Sylvain Chauveau ~ Simple

How long does it take to break a person’s heart through music?  Does it take  the length of a symphony, an opera, an album?  Sylvain Chauveau proves that it can be done in under two minutes, a revelation to many, a knowing reminder to some.  When providing film cues, one has to be able to go for the gut, to let the tender heartstrings play, to draw the most from the least – in many cases, to do what the narrative, the acting and the cinematography cannot.  One need not have seen the films scored by Chauveau to have an appreciation for his impact.  The emotions are tugged at home without dialogue or image.  18 pieces are packed in 40 minutes.  Scores for four films and one dance performance are included, along with a remix, and the composition period stretches 13 years; but the sequencing is so exquisite that the album flows like a single work.

Over the course of his career, Chauveau has recorded with solo piano and orchestra, has wandered from modern composition to electronics, and has released an impressive array of collaborative work, most recently with Stephan Mathieu.  Many collaborations have included vocals, but Simple hearkens back to the instrumental Nuage in both genre and tone, and as such connects to much of Mathieu’s early work, most notably Un Autre Décembre, the album that put him on the map a decade ago.  The disparate influences of his career are all present here.  Simple shifts from piano to strings, electronics to drone, subtly morphing as it unfolds.  The artist’s willingness to mix origins instead of proceeding in chronological order is an aid to the overall presentation, lending clarity to the individual timbres.  A string piece may rub shoulders with a guitar piece, electronic ambience with swaying woodwinds.  The unifying feature is an inescapable sense of melancholy, which may reflect the source material.  These films simply cannot be comedies; or if they are, they must possess some tragic element.  Many tracks also include a sense of gentle nobility.  Does the woman turn away, rejecting her lover only to save him?  Is the man’s final gesture on the gallows a sign that he has not been defeated?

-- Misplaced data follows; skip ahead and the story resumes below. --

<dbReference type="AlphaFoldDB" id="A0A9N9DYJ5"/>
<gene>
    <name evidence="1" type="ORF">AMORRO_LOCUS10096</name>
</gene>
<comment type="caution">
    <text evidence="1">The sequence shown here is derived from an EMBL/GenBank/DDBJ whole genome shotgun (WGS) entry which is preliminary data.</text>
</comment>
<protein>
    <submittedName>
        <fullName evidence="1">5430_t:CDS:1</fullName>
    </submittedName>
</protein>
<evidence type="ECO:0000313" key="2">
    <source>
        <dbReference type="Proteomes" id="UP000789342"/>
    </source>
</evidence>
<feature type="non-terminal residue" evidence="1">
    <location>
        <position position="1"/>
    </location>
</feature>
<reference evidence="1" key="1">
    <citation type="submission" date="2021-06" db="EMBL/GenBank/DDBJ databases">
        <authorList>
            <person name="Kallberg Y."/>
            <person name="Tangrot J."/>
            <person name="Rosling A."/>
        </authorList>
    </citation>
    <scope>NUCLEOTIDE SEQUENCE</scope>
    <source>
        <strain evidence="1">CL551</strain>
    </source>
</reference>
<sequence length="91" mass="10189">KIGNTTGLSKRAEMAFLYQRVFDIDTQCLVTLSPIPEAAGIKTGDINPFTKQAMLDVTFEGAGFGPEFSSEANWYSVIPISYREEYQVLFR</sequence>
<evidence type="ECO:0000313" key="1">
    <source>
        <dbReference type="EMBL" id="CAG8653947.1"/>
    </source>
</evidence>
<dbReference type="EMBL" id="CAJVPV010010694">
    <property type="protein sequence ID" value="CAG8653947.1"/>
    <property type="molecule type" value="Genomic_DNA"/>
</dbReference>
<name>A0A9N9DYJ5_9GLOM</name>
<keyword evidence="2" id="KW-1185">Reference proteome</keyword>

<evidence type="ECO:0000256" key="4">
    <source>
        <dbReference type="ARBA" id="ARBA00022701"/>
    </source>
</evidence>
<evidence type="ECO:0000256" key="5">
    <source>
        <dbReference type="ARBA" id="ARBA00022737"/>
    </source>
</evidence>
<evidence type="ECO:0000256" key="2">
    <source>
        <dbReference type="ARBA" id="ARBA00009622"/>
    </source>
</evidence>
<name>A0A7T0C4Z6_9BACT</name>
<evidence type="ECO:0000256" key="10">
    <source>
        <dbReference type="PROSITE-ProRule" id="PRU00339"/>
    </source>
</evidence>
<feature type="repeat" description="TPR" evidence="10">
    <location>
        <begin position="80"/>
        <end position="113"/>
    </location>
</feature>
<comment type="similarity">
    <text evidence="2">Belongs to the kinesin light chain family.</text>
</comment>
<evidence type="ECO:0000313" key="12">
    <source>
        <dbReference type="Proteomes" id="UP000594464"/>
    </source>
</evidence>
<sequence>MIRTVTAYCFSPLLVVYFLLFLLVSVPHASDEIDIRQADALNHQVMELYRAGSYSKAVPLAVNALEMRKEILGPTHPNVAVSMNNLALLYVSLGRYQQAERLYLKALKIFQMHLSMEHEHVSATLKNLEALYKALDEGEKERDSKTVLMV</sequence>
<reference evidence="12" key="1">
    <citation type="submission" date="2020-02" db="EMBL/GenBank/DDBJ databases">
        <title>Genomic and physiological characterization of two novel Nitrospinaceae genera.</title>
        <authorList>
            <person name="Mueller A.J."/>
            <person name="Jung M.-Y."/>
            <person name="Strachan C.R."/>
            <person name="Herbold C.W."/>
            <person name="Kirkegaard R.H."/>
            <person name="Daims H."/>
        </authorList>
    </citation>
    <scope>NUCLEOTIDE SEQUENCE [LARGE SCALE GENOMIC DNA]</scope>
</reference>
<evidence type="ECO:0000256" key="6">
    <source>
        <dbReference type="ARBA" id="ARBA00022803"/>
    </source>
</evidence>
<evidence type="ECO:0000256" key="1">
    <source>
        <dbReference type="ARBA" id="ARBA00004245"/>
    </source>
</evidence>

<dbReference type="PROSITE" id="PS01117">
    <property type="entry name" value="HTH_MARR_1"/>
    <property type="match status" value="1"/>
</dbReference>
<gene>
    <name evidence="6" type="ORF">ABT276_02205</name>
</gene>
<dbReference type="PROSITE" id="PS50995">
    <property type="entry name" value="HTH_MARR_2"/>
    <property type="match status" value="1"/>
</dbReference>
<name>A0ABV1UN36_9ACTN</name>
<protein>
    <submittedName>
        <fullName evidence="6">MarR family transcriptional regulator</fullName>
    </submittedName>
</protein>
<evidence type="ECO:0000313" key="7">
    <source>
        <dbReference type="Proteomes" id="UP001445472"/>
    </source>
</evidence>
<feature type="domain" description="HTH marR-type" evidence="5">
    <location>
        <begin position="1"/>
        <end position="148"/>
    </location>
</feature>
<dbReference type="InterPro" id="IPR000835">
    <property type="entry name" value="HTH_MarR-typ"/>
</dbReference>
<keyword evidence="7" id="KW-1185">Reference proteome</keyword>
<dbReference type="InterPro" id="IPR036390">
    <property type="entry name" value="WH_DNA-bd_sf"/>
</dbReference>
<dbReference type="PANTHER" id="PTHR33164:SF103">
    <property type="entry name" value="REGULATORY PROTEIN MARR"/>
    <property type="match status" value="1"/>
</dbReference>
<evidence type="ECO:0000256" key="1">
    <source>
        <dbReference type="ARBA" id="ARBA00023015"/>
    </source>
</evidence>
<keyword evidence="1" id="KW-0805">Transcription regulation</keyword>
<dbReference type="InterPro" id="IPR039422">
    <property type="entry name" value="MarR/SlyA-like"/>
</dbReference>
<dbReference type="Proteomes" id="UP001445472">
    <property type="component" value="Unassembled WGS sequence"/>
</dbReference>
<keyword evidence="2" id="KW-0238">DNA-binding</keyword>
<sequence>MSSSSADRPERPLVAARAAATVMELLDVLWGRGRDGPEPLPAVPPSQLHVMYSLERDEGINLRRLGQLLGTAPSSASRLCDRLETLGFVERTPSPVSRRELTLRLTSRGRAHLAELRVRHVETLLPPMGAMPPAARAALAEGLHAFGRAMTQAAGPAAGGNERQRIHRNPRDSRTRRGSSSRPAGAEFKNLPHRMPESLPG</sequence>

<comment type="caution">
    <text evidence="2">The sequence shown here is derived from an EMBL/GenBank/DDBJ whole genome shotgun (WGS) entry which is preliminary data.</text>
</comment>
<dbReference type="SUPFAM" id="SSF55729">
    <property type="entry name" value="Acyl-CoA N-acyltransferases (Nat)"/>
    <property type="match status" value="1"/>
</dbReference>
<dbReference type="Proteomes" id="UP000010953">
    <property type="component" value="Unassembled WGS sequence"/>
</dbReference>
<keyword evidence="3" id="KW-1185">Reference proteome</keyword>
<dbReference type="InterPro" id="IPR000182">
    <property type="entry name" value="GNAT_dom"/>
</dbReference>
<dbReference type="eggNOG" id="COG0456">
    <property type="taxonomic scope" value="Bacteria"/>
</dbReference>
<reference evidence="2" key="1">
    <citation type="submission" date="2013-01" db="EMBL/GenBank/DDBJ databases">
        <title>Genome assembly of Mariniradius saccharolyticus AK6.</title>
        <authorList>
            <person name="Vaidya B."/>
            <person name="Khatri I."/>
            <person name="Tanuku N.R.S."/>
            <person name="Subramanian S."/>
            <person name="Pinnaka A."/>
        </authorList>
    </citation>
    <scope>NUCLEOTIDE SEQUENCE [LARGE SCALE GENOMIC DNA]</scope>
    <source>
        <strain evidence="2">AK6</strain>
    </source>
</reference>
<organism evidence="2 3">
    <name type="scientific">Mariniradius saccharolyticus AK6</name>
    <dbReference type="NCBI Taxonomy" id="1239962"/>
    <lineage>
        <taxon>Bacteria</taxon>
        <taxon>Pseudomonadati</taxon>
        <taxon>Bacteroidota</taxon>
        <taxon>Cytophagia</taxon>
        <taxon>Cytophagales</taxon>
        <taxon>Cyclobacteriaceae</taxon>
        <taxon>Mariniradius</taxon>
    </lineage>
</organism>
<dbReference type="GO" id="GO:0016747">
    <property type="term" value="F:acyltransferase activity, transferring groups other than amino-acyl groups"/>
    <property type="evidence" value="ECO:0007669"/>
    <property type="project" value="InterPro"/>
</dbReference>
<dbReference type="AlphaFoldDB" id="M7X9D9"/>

A professed admirer of Rachel’s, Chauveau honors that band’s influence with tender string lines (“Des Plumes Dans La Tête”), moody atmospheres (“Anthracite”) and descents into silence (“Within the Orderly Life”).  Arriving shortly after the death of Jason Noble, the set serves as a continuation of the band’s legacy.  But the most powerful statement is saved until last: the closing pieces “For C” and “Dernière Étape Avant Le Silence II”, recorded with a 40-piece orchestra and inexplicably cut from the final film.  Travesty.

How long does it take to break a person’s heart through music?  On “Everything Will Be Fine”, the feat is achieved in only a minute and eighteen seconds.  Tears well behind the eyes.  The mind fills with anguished gratitude.  A great complexity of spirit is necessary in order to score such depths; and yet, Chauveau makes it seem simple.  (Richard Allen)

Available here

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